Interest in EIS, SEIS and VCTs set to grow

VCTs and EIS are likely to become more popular because of the changes to pension schemes

Interest in EIS, SEIS and VCTs set to grow

In a recent survey of high net worth investors conducted by Wealth Club, 70% of respondents said they plan to invest in Venture Capital Trusts (VCTs), Enterprise Investment Schemes (EIS) or Seed Enterprise Investment Schemes (SEIS) this year.

This is in direct response to their curtailed pension contribution limits whereby those earning over £150,000 will see pensions contribution limits reduced to as little as £10,000 per tax year.

Ben Yearsley, investment director at Wealth Club, said: “With the introduction of the new restrictive pension rules on 6 April, investors are looking for alternative ways to invest tax efficiently for their future.

“VCTs and EIS could be the major beneficiaries as 70% of respondents to Wealth Club’s recent survey said they would look to invest.”

The survey found that:

  • 70% of respondents will look to invest in VCTs, EIS, or SEIS
  • 38% haven’t invested before in VCTs, EIS or SEIS
  • 49% of high earners won’t make further pension contributions
  • 63% of those not making further pension contributions will make VCT, EIS or SEIS investments instead.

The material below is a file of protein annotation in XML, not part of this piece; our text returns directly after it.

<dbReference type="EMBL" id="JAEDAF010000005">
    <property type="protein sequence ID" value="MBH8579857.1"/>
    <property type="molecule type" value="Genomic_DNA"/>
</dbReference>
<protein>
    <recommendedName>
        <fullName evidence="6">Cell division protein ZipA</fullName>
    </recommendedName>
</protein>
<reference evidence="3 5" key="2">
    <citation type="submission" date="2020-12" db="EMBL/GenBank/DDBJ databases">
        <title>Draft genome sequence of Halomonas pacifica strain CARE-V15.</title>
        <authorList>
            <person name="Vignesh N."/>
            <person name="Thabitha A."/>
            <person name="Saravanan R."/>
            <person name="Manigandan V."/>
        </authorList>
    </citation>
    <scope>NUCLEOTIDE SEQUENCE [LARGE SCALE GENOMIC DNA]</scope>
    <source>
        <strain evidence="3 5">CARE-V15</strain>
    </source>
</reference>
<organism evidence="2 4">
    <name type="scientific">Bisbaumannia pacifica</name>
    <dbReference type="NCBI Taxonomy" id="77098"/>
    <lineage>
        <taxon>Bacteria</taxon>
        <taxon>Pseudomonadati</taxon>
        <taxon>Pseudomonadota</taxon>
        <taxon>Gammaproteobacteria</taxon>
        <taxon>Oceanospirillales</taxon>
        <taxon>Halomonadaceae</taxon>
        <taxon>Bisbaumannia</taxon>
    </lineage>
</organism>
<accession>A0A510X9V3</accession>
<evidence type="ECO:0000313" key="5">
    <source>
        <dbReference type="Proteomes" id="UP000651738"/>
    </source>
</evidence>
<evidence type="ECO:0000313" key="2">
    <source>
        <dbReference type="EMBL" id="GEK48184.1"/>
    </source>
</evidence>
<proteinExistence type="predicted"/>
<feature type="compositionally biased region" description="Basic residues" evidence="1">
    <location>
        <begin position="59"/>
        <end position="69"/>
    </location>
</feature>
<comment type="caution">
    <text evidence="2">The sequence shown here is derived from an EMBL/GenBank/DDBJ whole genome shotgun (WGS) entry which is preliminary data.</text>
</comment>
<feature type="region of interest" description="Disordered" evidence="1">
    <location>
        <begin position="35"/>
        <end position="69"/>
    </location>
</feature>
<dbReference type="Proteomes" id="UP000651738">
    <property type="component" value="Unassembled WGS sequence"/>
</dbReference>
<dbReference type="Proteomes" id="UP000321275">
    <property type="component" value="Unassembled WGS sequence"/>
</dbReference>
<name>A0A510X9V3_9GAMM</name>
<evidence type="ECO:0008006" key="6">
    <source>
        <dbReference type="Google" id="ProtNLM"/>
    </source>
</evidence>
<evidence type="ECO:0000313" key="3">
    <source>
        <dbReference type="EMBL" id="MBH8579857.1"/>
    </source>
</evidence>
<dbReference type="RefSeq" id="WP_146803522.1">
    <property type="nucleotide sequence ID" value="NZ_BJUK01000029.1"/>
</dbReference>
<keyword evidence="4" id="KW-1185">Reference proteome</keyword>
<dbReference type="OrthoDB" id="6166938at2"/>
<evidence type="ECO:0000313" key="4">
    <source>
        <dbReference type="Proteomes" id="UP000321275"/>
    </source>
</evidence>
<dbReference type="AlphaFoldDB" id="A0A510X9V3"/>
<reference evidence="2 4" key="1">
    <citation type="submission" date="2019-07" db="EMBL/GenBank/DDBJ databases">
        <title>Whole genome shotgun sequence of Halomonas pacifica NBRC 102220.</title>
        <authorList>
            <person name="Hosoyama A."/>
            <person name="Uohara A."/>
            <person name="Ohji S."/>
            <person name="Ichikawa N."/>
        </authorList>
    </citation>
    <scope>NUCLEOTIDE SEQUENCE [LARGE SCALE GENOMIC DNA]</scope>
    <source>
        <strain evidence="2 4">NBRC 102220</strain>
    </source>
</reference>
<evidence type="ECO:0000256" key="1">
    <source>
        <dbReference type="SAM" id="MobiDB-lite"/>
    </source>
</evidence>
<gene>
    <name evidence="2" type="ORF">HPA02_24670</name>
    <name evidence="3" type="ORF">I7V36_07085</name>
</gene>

The third bullet point is interesting in that nearly half of high earners who invested in pensions in the past will not make any pension contributions in future.

Two recent rule changes affect many high earners in respect of pension savings. Firstly the tapered annual contribution allowance limiting high earners to as little as £10,000 per annum and secondly the reduction in the annual lifetime allowance to £1 million. VCTs and other tax advantageous schemes investing in small, unquoted companies are the alternative of choice.

Yearsley said: “A high earner could invest £1.3m this tax year in VCTs, EIS and SEIS and receive an income tax rebate of £410,000. No wonder many high earners are considering these options when the annual pension contribution allowance could be as low as £10,000.”

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